And finally Whittier College for their performance and portrayal of the United States and Myanmar. Each delegate provided me with fun moments while they gave speeches, one-on- one interactions during un-mod, and even within resolution clauses (I see you IOM). They upheld the United States personality as they delegated and were always prepared with facts and numbers. Myanmar delegate, Anna Gaber, collaborated well with other Southeast Asian countries within the General Assembly attempting to get their resolutions passed.

These are just a few examples of delegates showing their commitment to their countries and sadly I cannot shout everyone out but, delegate from Eritrea, Callum Mackay (GA), delegate from Canada, Sabrina Sandoval (IOM), delegates from Brazil, Evan Stein and Aivy To (GA), delegate from Saudi Arabia, Grant Latour (GA) and delegate from Russian Federation, Vlada Smoot (GA), were all standouts among the delegates I observed.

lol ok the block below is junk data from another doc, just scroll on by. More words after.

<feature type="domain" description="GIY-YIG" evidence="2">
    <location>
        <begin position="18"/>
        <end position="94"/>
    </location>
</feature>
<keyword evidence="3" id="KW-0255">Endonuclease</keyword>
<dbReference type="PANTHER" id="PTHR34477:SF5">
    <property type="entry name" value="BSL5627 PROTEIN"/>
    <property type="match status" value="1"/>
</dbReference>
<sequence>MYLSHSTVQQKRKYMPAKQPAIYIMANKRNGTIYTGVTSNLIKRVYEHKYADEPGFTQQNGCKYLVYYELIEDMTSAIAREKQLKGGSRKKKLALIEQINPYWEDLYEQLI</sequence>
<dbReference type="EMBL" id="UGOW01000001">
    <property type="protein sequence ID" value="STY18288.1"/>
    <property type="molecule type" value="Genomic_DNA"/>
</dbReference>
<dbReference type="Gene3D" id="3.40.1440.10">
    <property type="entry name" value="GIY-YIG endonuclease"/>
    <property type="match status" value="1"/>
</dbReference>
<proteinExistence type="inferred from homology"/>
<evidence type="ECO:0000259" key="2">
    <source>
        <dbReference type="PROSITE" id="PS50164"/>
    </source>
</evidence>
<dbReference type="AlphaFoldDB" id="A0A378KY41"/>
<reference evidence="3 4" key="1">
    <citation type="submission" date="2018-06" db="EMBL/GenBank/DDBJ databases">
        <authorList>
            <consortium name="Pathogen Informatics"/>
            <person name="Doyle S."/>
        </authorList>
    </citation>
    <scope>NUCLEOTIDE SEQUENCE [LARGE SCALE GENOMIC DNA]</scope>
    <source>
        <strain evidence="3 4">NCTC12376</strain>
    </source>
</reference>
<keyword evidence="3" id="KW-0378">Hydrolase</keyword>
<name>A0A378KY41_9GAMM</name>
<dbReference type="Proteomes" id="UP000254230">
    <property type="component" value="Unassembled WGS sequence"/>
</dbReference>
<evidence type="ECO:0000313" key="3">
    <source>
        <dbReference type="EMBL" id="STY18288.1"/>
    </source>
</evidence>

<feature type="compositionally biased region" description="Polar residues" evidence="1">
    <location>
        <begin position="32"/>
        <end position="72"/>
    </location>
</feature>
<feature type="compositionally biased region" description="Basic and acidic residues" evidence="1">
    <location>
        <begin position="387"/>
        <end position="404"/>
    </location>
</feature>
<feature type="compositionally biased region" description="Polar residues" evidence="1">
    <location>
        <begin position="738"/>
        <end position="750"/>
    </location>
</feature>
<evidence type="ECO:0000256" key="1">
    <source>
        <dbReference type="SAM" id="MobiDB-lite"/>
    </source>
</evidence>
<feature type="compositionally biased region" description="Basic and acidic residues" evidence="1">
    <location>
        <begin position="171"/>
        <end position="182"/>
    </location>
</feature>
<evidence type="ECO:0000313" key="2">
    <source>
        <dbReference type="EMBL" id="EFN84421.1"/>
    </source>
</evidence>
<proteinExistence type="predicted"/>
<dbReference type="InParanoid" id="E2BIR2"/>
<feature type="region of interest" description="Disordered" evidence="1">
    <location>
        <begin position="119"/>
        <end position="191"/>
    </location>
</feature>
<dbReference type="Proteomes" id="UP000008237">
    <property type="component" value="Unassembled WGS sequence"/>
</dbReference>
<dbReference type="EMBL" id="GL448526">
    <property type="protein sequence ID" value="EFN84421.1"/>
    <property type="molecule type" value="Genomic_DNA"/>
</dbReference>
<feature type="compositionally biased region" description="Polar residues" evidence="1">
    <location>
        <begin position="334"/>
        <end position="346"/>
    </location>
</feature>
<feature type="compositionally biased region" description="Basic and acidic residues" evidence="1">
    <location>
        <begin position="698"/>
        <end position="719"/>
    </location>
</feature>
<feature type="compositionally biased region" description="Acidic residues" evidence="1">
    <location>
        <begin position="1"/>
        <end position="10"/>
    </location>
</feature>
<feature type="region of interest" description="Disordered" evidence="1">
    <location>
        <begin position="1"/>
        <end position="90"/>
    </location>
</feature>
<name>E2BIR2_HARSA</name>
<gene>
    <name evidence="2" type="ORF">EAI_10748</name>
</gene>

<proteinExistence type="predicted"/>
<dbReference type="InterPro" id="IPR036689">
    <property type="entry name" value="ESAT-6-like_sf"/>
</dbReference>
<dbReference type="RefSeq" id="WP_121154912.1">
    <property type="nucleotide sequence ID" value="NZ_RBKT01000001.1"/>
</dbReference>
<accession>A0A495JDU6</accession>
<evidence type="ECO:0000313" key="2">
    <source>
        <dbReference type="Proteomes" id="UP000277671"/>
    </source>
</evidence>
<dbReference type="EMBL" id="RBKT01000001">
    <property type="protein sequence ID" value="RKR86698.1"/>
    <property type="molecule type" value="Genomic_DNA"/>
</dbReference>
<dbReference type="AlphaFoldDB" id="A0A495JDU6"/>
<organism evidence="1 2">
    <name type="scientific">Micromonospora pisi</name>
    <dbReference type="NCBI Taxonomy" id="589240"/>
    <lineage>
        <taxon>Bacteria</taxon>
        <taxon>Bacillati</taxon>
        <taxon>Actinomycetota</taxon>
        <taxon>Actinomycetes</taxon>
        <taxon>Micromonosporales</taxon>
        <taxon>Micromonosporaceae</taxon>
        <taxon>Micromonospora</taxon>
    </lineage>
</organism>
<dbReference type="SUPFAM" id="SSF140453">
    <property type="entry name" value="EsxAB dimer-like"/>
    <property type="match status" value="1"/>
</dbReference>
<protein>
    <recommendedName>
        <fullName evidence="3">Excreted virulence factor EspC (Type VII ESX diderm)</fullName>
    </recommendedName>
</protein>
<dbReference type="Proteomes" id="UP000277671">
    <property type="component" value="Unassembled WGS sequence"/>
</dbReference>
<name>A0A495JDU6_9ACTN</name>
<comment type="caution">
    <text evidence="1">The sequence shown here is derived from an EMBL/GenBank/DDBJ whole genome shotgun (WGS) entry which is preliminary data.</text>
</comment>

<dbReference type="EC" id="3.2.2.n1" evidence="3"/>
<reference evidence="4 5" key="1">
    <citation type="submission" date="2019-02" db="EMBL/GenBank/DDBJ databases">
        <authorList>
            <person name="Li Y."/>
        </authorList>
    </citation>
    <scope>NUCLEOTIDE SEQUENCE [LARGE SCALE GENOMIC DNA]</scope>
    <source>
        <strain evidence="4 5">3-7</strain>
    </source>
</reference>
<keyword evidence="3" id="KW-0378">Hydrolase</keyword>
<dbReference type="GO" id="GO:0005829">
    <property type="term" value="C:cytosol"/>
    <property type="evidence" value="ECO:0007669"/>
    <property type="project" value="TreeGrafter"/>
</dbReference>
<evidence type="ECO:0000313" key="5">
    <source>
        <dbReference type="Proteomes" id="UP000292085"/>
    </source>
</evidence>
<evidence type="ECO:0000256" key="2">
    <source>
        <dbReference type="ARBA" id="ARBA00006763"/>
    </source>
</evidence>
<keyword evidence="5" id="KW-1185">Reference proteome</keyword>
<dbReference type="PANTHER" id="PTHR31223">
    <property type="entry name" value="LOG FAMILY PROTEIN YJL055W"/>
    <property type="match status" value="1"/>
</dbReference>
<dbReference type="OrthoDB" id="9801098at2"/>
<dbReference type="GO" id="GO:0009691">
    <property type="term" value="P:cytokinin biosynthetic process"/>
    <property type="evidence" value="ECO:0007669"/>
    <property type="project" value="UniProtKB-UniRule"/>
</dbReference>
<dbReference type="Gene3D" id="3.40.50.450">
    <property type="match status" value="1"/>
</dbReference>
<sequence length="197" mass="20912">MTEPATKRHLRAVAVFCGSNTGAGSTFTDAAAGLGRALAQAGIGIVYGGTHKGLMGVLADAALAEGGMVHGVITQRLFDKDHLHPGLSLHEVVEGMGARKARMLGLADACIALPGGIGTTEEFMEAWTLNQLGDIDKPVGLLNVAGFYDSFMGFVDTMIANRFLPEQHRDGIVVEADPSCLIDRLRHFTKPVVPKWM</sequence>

So why Model UN? Why do students subject themselves to a week of attempted manslaughter? Delegates spend long hours in shut rooms, with little time to feed the need for instant gratification through phone use in intense and oftentimes humid conditions. By the fourth day as I moved from room to room gathering what information I could on delegates in each room and their stances on policy and trying to decipher each clause within their drafted resolutions; each room greeted me with new temperatures, new topics, new smells (sadly) and overall new passion for international politics. Though, objectively, students are interested in Model UN because of how it may look on a resume, or experience they may receive for a job in the future, we are confined to such small spaces during conferences that thoughts of their own future don’t even cross our minds. Delegates throw themselves into conference entirely, becoming totally absorbed by the redaction of thorium from their resolution title, or advocating for continued debates on resolutions no matter how irritated their fellow delegates may be.